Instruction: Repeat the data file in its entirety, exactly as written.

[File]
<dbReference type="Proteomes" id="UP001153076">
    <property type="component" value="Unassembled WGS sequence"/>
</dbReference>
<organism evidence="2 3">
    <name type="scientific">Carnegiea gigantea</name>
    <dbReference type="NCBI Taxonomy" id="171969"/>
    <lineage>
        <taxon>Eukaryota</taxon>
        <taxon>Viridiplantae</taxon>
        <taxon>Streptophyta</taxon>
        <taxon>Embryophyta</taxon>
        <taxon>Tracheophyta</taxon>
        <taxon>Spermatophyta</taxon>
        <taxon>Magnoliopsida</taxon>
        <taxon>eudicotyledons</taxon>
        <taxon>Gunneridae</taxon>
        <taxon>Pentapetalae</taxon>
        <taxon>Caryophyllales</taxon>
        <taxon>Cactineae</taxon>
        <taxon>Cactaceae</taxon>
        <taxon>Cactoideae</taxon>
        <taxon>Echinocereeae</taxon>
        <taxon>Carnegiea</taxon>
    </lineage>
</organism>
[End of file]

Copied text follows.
<dbReference type="Proteomes" id="UP001153076">
    <property type="component" value="Unassembled WGS sequence"/>
</dbReference>
<organism evidence="2 3">
    <name type="scientific">Carnegiea gigantea</name>
    <dbReference type="NCBI Taxonomy" id="171969"/>
    <lineage>
        <taxon>Eukaryota</taxon>
        <taxon>Viridiplantae</taxon>
        <taxon>Streptophyta</taxon>
        <taxon>Embryophyta</taxon>
        <taxon>Tracheophyta</taxon>
        <taxon>Spermatophyta</taxon>
        <taxon>Magnoliopsida</taxon>
        <taxon>eudicotyledons</taxon>
        <taxon>Gunneridae</taxon>
        <taxon>Pentapetalae</taxon>
        <taxon>Caryophyllales</taxon>
        <taxon>Cactineae</taxon>
        <taxon>Cactaceae</taxon>
        <taxon>Cactoideae</taxon>
        <taxon>Echinocereeae</taxon>
        <taxon>Carnegiea</taxon>
    </lineage>
</organism>